Beginnings and Historical Background: Lord Mahavira, the 24th Tirthankara, is regarded as the final and most important disciple of God in ancient India, where Buddhism first arrived. Mahavira, who was born in the sixth century BCE, gave up on the material world in pursuit of wisdom and spiritual truth. His teachings, which highlight the idea of "kindness," or non-violence, as the most important virtue, serve as the basis of Jain philosophy.
Fundamental Ideas of Jainism: Non-violence, or kindness: the path of a the foundation of Jainism, is more than just avoiding from harm and injury to others. Jains work to uphold nonviolence in speech, thought, and deed in order to create harmony and compassion. Jains regard complete honesty as critical. By being truthful in all facets of life,it practice promotes integrity and transparency.Asteya exhorts Jains to abstain from stealing, including the stealing of real goods and intellectual property. It encourages contentment and withdrawal from worldly wants. Brahmacharya is a term from Jainism that means self-control and moderation in all facets of life, though it is commonly associated with silence. Jains support materialism and letting go of material things. A easy, clean lifestyle is encouraged by the incident.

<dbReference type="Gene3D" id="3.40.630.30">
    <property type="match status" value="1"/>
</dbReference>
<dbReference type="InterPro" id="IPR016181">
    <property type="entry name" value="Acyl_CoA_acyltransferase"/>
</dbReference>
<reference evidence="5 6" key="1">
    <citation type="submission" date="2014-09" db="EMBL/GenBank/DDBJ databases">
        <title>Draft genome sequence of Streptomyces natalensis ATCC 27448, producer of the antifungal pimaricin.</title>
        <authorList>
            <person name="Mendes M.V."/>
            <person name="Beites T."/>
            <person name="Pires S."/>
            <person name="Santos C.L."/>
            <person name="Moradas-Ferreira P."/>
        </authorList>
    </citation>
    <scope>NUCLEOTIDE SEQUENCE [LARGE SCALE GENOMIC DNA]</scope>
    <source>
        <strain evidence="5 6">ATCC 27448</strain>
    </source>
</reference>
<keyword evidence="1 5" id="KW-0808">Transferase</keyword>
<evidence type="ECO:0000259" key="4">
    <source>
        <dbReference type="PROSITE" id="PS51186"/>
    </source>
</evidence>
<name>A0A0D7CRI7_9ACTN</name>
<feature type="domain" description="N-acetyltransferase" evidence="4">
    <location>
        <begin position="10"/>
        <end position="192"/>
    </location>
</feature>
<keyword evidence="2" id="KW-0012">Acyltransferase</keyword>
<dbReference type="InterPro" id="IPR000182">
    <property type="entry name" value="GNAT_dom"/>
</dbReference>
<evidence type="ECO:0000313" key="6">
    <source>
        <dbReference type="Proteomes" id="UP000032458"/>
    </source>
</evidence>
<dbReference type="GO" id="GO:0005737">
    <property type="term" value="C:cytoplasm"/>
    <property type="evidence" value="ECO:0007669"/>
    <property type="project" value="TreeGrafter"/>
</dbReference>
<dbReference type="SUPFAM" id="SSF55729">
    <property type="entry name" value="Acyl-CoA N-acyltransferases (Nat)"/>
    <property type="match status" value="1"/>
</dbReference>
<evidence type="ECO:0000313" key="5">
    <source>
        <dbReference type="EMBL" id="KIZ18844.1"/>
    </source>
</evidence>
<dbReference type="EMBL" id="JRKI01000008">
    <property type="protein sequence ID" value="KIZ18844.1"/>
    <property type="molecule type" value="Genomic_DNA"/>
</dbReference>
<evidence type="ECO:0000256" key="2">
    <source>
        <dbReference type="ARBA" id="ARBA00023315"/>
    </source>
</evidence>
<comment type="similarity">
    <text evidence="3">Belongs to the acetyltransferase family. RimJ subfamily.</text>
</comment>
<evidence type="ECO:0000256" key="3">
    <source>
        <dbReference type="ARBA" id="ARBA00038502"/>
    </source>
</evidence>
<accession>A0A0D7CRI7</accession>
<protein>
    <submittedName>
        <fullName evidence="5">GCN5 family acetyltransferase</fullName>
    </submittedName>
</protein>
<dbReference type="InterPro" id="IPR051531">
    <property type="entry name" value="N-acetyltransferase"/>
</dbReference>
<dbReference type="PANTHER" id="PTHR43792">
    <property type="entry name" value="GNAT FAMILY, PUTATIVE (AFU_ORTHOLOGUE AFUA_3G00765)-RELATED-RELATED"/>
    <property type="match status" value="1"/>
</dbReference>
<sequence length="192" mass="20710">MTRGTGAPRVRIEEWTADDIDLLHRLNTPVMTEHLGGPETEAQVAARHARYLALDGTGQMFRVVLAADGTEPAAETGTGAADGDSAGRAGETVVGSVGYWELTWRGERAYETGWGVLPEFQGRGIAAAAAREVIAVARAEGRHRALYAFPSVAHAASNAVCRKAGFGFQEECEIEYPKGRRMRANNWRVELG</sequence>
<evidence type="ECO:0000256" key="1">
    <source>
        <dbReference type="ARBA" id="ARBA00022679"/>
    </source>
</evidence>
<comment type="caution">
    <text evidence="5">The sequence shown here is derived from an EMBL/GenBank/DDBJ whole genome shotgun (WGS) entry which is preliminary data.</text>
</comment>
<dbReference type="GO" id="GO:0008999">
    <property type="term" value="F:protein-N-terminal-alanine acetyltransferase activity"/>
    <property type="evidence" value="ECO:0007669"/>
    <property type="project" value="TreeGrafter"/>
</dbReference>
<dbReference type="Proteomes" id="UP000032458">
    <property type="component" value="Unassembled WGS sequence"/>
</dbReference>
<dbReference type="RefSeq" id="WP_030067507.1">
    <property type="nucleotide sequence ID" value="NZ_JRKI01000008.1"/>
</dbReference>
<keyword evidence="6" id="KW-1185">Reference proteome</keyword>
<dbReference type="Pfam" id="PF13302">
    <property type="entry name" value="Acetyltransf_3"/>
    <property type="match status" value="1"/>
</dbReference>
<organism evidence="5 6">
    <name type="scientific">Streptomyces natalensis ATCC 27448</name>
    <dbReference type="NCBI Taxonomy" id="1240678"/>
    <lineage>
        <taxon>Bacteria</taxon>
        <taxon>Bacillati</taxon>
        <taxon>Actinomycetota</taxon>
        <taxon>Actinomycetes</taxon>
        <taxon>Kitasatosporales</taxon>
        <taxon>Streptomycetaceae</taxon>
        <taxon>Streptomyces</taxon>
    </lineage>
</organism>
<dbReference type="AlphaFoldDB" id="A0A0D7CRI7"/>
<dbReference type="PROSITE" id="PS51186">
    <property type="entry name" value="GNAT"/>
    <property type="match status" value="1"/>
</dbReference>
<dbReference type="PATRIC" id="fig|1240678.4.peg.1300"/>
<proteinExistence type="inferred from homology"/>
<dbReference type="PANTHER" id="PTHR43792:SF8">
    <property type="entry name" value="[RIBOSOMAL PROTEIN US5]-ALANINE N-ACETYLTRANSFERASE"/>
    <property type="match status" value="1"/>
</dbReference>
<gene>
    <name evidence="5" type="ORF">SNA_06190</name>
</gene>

Religious Behaviors: Self-Reflection and Meditation: To achieve moral clarity and self-awareness Jain nuns and followers practice meditation. One way to cultivate inner peace and purify the soul is through meditation. Through rituals and prayers, Jains commemorate the five fortunate life events (Panch Kalyanak) of the Tirthankaras, highlighting the benefits of spiritual awakening. For Jains, Paryushana is an important time for self-discipline and fasting. It entails reflection, confession, and asking for forgiven.
Jain Temples and Art: The carefully constructed temples of Jainism have had a profound influence on Indian art and architecture. Well-known temples that prove outstanding design and represent the artistic prowess and loyalty of the Jain community are Shikharji in Jharkhand and the Dilwara Temples in Mount Abu in Gujarat.
The intellectual Activities: The Indian thought process gained greatly from the work of Jain the thinkers. The Jain method for learning the variety of reality is exemplified by ideas like syadvada (the theory of conditioned prediction) and anekantavada (the doctrine of non-absolutism).